Pembrokeshire Coast National Park

It’s a paradise for the wildlife enthusiast, internationally important for its rare habitats and species and offshore lie Pembrokeshire’s unique islands, each with its own special character. The area’s fascinating past is ever-present in prehistoric tombs, Celtic crosses, Iron Age Hill Forts, Norman castles, medieval churches, Victorian forts and historic towns and villages.


The National Park Authority runs Visitor Centres in Tenby, Newport and Oriel y Parc Gallery and Visitor Centre in St Davids. We also own and run Carew Castle and Tidal Mill and Castell Henllys Iron Age Hill Fort.


The Park is Britain’s only truly coastal National Park, covering 240 sq miles (620 sq km) of spectacular landscape around Wales’ south-western shore.

Pembrokeshire's Beaches

Pembrokeshire is home to Britain’s only truly coastal National Park and contains a wide variety of beaches. We have more Blue Flag and Green Coast beaches than any other county in the country. Some beaches are easy to reach and ideal for families, others are less accessible and offer peace and seclusion.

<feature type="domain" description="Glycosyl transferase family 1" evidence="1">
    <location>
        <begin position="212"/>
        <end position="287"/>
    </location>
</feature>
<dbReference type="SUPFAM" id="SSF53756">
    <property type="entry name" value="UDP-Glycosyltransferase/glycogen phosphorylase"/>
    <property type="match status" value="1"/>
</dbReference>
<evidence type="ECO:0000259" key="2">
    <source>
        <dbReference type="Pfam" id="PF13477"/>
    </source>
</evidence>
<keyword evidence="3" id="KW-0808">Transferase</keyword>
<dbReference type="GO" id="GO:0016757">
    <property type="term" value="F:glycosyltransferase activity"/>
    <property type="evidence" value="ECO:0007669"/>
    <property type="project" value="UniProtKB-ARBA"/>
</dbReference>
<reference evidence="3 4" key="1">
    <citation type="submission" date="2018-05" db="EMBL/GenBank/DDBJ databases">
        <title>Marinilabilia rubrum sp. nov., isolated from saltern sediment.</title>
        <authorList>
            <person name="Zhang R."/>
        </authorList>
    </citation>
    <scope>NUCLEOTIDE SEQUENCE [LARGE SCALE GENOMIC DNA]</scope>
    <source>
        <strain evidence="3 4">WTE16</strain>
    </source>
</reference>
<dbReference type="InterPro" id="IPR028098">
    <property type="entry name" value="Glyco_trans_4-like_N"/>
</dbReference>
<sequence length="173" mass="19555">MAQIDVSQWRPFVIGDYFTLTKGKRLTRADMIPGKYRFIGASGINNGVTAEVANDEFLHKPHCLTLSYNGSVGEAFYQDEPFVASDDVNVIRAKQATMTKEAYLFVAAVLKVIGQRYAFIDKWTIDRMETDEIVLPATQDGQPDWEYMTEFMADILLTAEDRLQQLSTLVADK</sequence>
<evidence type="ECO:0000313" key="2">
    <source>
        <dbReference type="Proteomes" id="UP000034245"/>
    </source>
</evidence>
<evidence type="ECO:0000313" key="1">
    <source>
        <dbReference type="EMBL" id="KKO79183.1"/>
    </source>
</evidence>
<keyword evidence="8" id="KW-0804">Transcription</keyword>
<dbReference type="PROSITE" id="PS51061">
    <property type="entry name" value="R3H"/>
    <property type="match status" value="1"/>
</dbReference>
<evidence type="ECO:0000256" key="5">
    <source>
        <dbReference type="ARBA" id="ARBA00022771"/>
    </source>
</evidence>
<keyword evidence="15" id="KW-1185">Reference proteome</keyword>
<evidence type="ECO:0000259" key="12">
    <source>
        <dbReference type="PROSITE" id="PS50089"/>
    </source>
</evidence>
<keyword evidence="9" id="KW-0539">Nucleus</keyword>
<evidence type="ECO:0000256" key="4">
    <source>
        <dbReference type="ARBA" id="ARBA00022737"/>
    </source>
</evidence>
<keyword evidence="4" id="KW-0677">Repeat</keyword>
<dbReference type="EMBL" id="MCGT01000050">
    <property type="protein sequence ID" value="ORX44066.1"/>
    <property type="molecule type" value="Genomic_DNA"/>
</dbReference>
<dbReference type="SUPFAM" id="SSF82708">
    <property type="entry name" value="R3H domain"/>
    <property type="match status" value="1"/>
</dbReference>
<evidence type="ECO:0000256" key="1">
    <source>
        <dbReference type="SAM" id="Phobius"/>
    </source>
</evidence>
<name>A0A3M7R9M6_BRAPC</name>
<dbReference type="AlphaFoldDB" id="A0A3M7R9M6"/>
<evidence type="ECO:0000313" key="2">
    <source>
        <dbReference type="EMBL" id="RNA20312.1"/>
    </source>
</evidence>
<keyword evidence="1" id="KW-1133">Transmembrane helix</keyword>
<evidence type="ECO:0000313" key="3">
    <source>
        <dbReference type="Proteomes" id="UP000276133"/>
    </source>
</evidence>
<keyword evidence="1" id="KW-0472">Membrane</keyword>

Pembrokeshire Coast National Park boasts a wealth of wonderful places to explore and enjoy. Its stunning coastline offers safe, sandy beaches ideal for families, as well as rugged cliffs and secluded rocky coves.


And whether you’re a visitor or a resident, we want you to make the most of the fantastic outdoor opportunities on offer here.


For more information visit the website of Pembrokeshire Coast National Park